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Changing Lives Through Art

Every morning en route to work, Michael Roediger, BA ’90, gazes upon “Pathway” – an outdoor sculpture by John Safer that graces the grounds of The Dayton Art Institute. Constructed of polished steel and soaring 70 feet in the air, “Pathway” is a work of art striking for its sense of momentum and optimism.

“It’s one of my favorite works of art,” says Roediger. “It reminds me that the sky is the limit. What a great way to start each day.”


Michael Roediger, BA ’90, is pictured with BOLD ENDEAVOR (1998)
by John Kuhn, in the Eilleen Dicke Gallery of Glass.
Photo by Ken Miller/Baskerville Photography

Art – in many forms – has inspired Roediger his entire life. His mission is to share that inspiration with others. When he took the helm of The Dayton Art Institute last fall, he immediately established an exciting long-range vision for Dayton’s most iconic institution, with plans to double endowment and transform the museum into a destination hub where people of all ages can discover and rediscover the arts in new ways.

With a collection of more than 26,000 objects spanning 5,000 years of art history, The Dayton Art Institute is ranked one of the nation’s best midsized art museums. The museum is a true community treasure, says Roediger. A third-generation Daytonian, he remembers visiting the museum as a child and taking classes there with his dad. “It’s been part of the fabric of my family’s life, and of so many others, for generations,” he adds.

Growing up, Roediger says his parents recognized and nurtured his creative side. He came to love the theatre, feeling a sense of belonging and escape while in the audience and on stage. When he arrived on ONU’s campus in fall 1986, he aspired to be an actor. But he had a backup plan, majoring in theatre and public relations/communications.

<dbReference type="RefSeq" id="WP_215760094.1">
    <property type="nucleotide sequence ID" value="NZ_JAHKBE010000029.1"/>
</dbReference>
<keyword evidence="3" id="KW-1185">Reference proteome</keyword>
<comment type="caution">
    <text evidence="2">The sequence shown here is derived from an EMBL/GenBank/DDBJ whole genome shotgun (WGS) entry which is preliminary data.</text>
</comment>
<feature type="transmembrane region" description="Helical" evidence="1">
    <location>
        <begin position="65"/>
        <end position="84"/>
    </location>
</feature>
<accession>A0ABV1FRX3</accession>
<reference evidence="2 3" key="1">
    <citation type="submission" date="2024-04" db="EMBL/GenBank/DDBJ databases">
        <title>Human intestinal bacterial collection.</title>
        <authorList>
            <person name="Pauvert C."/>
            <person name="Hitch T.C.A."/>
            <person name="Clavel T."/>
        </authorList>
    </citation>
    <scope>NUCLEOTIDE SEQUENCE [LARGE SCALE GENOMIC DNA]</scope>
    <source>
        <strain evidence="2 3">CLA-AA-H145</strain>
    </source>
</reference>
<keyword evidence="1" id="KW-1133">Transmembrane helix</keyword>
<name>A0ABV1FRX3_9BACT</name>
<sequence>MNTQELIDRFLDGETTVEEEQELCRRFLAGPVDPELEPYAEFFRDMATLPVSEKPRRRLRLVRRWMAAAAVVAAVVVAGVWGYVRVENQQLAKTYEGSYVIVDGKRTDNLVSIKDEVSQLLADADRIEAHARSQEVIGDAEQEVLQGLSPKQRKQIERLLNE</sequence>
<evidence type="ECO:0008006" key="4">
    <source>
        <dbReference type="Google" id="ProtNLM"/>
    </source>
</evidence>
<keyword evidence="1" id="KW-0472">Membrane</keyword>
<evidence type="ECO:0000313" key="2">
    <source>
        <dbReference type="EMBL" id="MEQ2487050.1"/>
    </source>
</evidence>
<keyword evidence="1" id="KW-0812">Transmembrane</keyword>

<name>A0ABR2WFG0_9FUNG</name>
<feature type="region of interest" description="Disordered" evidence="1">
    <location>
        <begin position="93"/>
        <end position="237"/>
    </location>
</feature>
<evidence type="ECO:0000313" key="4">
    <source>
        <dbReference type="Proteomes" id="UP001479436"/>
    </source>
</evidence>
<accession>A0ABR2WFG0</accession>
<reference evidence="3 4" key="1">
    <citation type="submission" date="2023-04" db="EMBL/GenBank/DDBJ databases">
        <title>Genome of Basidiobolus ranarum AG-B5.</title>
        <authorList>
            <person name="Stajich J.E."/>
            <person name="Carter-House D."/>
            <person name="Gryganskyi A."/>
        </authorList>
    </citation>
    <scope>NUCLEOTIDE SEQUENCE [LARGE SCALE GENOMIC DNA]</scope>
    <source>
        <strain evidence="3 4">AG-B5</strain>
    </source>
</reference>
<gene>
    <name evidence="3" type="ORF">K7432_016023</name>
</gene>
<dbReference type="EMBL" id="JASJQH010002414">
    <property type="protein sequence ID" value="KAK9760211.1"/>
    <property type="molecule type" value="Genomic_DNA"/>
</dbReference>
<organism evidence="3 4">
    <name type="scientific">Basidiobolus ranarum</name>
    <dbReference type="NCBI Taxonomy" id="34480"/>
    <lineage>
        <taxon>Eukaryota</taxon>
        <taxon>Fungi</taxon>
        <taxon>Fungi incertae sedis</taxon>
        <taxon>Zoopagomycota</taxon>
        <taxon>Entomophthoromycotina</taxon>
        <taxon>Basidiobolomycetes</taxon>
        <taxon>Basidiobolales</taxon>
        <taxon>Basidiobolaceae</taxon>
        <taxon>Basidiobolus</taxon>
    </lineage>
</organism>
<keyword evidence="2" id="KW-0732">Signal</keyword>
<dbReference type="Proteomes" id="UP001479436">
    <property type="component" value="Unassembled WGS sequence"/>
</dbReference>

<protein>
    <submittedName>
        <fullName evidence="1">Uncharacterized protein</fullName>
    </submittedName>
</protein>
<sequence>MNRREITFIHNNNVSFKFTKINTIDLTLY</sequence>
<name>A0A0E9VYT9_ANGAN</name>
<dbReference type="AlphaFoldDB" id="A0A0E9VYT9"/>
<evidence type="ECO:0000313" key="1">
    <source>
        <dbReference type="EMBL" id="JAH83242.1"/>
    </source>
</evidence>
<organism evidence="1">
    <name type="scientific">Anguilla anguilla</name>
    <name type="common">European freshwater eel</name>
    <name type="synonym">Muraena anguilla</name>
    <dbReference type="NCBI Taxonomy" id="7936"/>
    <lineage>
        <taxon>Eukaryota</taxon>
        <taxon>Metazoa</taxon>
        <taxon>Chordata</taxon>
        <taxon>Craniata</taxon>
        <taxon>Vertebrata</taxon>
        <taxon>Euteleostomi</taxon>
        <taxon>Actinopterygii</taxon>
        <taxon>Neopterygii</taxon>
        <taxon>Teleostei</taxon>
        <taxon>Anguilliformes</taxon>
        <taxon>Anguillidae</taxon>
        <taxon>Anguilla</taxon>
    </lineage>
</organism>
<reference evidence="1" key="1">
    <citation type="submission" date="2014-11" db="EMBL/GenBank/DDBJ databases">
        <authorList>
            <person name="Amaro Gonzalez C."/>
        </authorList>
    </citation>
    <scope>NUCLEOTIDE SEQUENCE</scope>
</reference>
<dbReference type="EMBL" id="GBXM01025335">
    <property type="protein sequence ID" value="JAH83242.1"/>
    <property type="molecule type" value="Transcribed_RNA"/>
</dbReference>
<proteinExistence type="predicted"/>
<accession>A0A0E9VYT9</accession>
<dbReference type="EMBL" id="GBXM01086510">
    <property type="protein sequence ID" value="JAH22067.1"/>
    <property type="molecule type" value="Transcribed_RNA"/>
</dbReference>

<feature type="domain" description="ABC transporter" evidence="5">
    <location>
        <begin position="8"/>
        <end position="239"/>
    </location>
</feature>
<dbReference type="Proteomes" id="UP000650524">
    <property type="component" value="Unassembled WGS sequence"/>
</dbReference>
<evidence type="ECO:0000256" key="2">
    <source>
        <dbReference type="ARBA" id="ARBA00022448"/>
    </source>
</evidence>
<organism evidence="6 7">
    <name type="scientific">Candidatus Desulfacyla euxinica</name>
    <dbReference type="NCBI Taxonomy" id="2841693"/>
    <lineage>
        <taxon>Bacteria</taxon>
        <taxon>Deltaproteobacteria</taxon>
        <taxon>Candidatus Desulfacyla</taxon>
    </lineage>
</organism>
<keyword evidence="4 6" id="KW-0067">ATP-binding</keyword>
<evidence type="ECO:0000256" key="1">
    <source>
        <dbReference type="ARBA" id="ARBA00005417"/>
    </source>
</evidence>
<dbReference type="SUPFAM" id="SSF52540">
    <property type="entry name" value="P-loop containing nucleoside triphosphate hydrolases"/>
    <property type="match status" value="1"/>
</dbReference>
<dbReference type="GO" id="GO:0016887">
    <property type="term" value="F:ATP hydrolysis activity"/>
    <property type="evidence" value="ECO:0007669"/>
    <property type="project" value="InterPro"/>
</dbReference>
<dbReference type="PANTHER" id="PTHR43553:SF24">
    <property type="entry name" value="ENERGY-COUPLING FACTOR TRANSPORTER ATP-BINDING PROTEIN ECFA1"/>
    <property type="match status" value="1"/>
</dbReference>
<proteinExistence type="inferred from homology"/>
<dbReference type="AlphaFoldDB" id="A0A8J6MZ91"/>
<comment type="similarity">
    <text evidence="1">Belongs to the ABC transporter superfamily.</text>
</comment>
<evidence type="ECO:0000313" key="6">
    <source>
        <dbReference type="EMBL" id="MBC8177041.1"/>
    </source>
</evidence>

Although he never made it to Broadway, Roediger found fulfillment working in development, public relations and marketing for nonprofits, including a long stint at the Victoria Theatre Association in Dayton.

When the executive director position opened at The Dayton Art Institute, Roediger knew he was the person for the job, even though he didn’t have a visual arts background. The museum’s board of directors agreed. “I’m kind of an anomaly in the art world,” Roediger explains. “I don’t have an art history or curatorial background, so I’m breaking the traditional leadership model by bringing more of a business and fundraising skillset to the position.”

Roediger not only wants his employees to love working at the museum, but also wants community members to love frequenting the museum. He plans to grow revenue and increase the number of visitors each year through enhanced programming and guest amenities, including a renovated café and a new wine and coffee bar. He also wants to double the museum’s endowment to create a sustainable and stable future.

“I know it sounds like a cliché, but art really does change lives,” says Roediger. While he feels privileged to be in a unique position to preserve and promote the arts, he encourages everyone to connect with and celebrate this important element of human history.

“Come visit The Dayton Art Institute. Trust me, it’s worth the drive!”